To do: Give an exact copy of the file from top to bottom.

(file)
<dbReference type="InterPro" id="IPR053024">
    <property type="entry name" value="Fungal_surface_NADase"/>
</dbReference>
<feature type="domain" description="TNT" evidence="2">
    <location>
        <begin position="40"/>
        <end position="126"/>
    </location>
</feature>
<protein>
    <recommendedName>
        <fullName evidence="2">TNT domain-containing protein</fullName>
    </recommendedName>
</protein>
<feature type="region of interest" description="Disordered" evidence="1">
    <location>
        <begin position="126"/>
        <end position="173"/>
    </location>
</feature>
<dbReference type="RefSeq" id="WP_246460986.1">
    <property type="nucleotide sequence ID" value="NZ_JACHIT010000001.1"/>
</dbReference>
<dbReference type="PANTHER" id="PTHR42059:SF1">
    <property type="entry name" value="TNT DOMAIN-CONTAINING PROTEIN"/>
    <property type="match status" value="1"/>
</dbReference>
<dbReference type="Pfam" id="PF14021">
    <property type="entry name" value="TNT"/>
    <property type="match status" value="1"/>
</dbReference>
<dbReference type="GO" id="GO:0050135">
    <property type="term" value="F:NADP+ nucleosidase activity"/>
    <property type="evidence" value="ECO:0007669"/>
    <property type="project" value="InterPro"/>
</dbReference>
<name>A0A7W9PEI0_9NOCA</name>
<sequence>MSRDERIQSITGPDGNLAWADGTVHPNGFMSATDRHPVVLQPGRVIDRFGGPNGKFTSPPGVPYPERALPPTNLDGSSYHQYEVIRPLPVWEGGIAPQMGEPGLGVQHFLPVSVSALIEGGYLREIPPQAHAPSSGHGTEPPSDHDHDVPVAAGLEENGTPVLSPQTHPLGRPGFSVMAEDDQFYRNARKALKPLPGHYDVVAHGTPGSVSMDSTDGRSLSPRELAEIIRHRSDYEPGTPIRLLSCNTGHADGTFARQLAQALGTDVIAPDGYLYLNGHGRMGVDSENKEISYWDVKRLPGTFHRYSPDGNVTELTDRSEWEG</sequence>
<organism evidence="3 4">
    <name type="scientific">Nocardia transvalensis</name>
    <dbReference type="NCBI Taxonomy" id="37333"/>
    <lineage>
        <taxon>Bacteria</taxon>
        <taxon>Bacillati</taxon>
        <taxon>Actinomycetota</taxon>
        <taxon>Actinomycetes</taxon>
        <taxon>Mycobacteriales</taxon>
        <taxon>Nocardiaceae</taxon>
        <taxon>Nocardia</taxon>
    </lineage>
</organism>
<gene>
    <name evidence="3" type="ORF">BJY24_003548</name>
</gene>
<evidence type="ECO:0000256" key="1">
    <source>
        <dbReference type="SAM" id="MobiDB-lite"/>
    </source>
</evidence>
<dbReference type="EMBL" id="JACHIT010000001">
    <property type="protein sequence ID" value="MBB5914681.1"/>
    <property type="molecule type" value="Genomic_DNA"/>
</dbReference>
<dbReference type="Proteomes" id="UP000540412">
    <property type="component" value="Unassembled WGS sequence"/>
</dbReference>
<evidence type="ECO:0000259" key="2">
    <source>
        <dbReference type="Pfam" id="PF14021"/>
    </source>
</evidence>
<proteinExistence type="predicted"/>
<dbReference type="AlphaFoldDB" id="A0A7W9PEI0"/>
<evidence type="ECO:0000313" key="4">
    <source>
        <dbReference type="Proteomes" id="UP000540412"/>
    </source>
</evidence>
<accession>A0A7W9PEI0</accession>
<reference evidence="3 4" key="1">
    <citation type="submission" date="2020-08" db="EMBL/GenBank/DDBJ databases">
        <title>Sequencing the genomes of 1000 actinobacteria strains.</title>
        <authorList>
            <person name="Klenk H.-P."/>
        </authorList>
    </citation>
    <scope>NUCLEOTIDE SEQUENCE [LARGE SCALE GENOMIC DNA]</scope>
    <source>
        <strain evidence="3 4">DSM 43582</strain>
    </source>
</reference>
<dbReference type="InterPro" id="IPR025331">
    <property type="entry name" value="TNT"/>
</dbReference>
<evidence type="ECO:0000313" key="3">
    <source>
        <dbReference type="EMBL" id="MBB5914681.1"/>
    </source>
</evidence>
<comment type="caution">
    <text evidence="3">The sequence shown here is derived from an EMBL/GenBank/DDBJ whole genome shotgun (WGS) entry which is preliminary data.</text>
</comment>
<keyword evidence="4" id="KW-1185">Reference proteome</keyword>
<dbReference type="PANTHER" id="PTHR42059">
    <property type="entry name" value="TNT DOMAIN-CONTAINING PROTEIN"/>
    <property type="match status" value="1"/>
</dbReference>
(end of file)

<dbReference type="InterPro" id="IPR053024">
    <property type="entry name" value="Fungal_surface_NADase"/>
</dbReference>
<feature type="domain" description="TNT" evidence="2">
    <location>
        <begin position="40"/>
        <end position="126"/>
    </location>
</feature>
<protein>
    <recommendedName>
        <fullName evidence="2">TNT domain-containing protein</fullName>
    </recommendedName>
</protein>
<feature type="region of interest" description="Disordered" evidence="1">
    <location>
        <begin position="126"/>
        <end position="173"/>
    </location>
</feature>
<dbReference type="RefSeq" id="WP_246460986.1">
    <property type="nucleotide sequence ID" value="NZ_JACHIT010000001.1"/>
</dbReference>
<dbReference type="PANTHER" id="PTHR42059:SF1">
    <property type="entry name" value="TNT DOMAIN-CONTAINING PROTEIN"/>
    <property type="match status" value="1"/>
</dbReference>
<dbReference type="Pfam" id="PF14021">
    <property type="entry name" value="TNT"/>
    <property type="match status" value="1"/>
</dbReference>
<dbReference type="GO" id="GO:0050135">
    <property type="term" value="F:NADP+ nucleosidase activity"/>
    <property type="evidence" value="ECO:0007669"/>
    <property type="project" value="InterPro"/>
</dbReference>
<name>A0A7W9PEI0_9NOCA</name>
<sequence>MSRDERIQSITGPDGNLAWADGTVHPNGFMSATDRHPVVLQPGRVIDRFGGPNGKFTSPPGVPYPERALPPTNLDGSSYHQYEVIRPLPVWEGGIAPQMGEPGLGVQHFLPVSVSALIEGGYLREIPPQAHAPSSGHGTEPPSDHDHDVPVAAGLEENGTPVLSPQTHPLGRPGFSVMAEDDQFYRNARKALKPLPGHYDVVAHGTPGSVSMDSTDGRSLSPRELAEIIRHRSDYEPGTPIRLLSCNTGHADGTFARQLAQALGTDVIAPDGYLYLNGHGRMGVDSENKEISYWDVKRLPGTFHRYSPDGNVTELTDRSEWEG</sequence>
<organism evidence="3 4">
    <name type="scientific">Nocardia transvalensis</name>
    <dbReference type="NCBI Taxonomy" id="37333"/>
    <lineage>
        <taxon>Bacteria</taxon>
        <taxon>Bacillati</taxon>
        <taxon>Actinomycetota</taxon>
        <taxon>Actinomycetes</taxon>
        <taxon>Mycobacteriales</taxon>
        <taxon>Nocardiaceae</taxon>
        <taxon>Nocardia</taxon>
    </lineage>
</organism>
<gene>
    <name evidence="3" type="ORF">BJY24_003548</name>
</gene>
<evidence type="ECO:0000256" key="1">
    <source>
        <dbReference type="SAM" id="MobiDB-lite"/>
    </source>
</evidence>
<dbReference type="EMBL" id="JACHIT010000001">
    <property type="protein sequence ID" value="MBB5914681.1"/>
    <property type="molecule type" value="Genomic_DNA"/>
</dbReference>
<dbReference type="Proteomes" id="UP000540412">
    <property type="component" value="Unassembled WGS sequence"/>
</dbReference>
<evidence type="ECO:0000259" key="2">
    <source>
        <dbReference type="Pfam" id="PF14021"/>
    </source>
</evidence>
<proteinExistence type="predicted"/>
<dbReference type="AlphaFoldDB" id="A0A7W9PEI0"/>
<evidence type="ECO:0000313" key="4">
    <source>
        <dbReference type="Proteomes" id="UP000540412"/>
    </source>
</evidence>
<accession>A0A7W9PEI0</accession>
<reference evidence="3 4" key="1">
    <citation type="submission" date="2020-08" db="EMBL/GenBank/DDBJ databases">
        <title>Sequencing the genomes of 1000 actinobacteria strains.</title>
        <authorList>
            <person name="Klenk H.-P."/>
        </authorList>
    </citation>
    <scope>NUCLEOTIDE SEQUENCE [LARGE SCALE GENOMIC DNA]</scope>
    <source>
        <strain evidence="3 4">DSM 43582</strain>
    </source>
</reference>
<dbReference type="InterPro" id="IPR025331">
    <property type="entry name" value="TNT"/>
</dbReference>
<evidence type="ECO:0000313" key="3">
    <source>
        <dbReference type="EMBL" id="MBB5914681.1"/>
    </source>
</evidence>
<comment type="caution">
    <text evidence="3">The sequence shown here is derived from an EMBL/GenBank/DDBJ whole genome shotgun (WGS) entry which is preliminary data.</text>
</comment>
<keyword evidence="4" id="KW-1185">Reference proteome</keyword>
<dbReference type="PANTHER" id="PTHR42059">
    <property type="entry name" value="TNT DOMAIN-CONTAINING PROTEIN"/>
    <property type="match status" value="1"/>
</dbReference>